Jesus Revolution By Greg Laurie And Ellen Vaughn

Day 6 of 7 • This day’s reading


Day Six

How Deep Is Your Trust?

Scripture: Romans 5:3-5

In 2008 Greg Laurie and his wife Cathe lost their youngest son, Christopher, in a tragic car accident. Greg had no choice, of course, regarding his son’s death. But in the aftermath, he did have a choice. He could sort of paint by numbers with a fake, superficial religiosity, and give up and drift for the rest of his life. Or he could go back to the bedrock, to the absolutes of his faith, and vigorously trust God for whatever new thing He was now doing. 

The Jesus Revolution that had turned Greg’s life upside down back in 1970 had to be real and powerful almost forty years later. 

It was.

The reality of faith didn’t anesthetize the pain. Trusting Jesus wasn’t an emotional Xanax. Greg and Cathe hurt all the time, their chests pressed with a constant, crushing weight. But faith did make it bearable, second by second by second. 

And because they had studied the Bible, day in and day out, for years, they knew a few things. Not just intellectually, but deep in their souls, things they could hold on to in the midst of the storm. 

First, they knew that life is full of trouble, just as Jesus had promised. Greg realized that he had unconsciously assumed that because his childhood was so full of pain, he might get a break as an adult. Not so. But the pain of this world made Heaven itself much more real, and now they found they were thinking of Heaven all the time, with great expectation.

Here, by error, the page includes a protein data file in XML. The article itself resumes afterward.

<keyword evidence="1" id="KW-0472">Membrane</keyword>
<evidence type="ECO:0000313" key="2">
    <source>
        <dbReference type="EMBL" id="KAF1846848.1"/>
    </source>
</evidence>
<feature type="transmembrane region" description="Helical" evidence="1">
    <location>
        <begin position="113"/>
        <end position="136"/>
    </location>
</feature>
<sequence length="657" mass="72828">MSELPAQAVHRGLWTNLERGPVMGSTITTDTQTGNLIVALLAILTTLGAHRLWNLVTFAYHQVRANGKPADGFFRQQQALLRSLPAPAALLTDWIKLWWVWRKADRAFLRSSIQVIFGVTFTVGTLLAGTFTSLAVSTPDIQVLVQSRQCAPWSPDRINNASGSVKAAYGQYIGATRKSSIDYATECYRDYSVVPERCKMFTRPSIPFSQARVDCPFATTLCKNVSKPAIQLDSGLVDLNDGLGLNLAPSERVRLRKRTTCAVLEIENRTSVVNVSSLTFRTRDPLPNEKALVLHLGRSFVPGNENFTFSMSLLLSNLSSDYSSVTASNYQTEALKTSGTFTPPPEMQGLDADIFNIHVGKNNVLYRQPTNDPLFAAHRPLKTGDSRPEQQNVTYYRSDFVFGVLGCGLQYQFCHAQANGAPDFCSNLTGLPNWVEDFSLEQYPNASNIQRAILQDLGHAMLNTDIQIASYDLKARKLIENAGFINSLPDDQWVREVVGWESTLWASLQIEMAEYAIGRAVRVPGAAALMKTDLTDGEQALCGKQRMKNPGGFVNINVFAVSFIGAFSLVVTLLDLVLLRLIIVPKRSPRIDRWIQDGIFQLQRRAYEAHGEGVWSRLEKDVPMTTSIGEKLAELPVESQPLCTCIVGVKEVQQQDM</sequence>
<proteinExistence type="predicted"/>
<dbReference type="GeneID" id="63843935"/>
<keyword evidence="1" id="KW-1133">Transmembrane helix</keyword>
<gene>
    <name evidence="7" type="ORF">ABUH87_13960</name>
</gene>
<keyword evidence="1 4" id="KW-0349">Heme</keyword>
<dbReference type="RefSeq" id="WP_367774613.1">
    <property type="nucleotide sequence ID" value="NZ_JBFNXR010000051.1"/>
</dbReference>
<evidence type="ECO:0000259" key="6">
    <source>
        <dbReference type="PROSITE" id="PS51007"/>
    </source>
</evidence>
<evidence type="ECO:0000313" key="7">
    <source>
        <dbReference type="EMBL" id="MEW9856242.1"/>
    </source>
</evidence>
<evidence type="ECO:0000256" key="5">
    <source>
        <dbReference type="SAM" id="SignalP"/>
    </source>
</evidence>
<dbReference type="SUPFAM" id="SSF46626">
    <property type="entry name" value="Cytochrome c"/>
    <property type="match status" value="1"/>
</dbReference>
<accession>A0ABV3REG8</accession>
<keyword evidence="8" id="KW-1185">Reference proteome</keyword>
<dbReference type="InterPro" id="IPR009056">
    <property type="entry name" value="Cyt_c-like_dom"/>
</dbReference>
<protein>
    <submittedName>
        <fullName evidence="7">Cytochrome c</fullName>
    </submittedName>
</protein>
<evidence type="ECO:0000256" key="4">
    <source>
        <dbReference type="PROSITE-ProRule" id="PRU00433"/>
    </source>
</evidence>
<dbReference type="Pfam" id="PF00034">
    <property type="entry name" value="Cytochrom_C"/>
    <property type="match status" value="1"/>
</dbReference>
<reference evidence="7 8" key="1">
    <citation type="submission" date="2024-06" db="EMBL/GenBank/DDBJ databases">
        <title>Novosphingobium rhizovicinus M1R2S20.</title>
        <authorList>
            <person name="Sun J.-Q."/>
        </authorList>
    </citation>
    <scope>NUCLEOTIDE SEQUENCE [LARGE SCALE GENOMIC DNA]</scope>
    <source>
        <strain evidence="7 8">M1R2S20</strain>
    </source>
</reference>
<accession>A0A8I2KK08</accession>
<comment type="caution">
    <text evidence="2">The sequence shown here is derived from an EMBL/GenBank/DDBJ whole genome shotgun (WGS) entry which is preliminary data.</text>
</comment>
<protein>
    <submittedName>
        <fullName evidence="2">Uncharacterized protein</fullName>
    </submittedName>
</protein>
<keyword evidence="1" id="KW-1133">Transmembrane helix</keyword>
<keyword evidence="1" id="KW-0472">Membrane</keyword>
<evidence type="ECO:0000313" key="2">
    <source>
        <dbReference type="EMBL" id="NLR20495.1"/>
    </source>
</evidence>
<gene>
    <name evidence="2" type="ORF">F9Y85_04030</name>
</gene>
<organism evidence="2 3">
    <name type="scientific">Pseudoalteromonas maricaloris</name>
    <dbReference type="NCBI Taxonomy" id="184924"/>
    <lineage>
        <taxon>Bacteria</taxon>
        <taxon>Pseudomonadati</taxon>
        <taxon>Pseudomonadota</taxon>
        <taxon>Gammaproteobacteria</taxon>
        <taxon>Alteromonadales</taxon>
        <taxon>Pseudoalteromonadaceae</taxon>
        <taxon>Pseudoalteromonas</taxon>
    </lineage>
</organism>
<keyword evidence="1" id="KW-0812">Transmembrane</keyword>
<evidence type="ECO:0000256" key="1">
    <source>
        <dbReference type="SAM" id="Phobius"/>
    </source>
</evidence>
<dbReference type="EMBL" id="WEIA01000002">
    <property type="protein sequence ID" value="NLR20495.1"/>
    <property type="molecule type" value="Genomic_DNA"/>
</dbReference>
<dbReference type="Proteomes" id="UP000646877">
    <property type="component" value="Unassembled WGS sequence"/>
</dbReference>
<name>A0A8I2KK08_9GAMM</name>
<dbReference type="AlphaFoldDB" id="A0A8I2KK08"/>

Second, they knew God loved them.

Third, they knew that Jesus wept with them. 

Fourth, they knew that God can be glorified, in some mysterious way, by human suffering.

Storms will come. Fires will burn. Terrorists and rogue governments will attack. Stock markets will crash. Cancer and other disease, accidents, murder, suicide, betrayal, and death—they will come in this world. For Greg, in the fulcrum

days after the loss of his son, life came down, oddly enough, to the same essential question that Lonnie Frisbee had posed to him when he was seventeen years old.

“Are you for Christ, or against Him?” Except now the question was, “Do you trust Christ, really, or don’t you?”

Suffering has been defined as having what you don’t want, or wanting what you don’t have. What are you struggling with right now? How can this suffering strengthen your faith?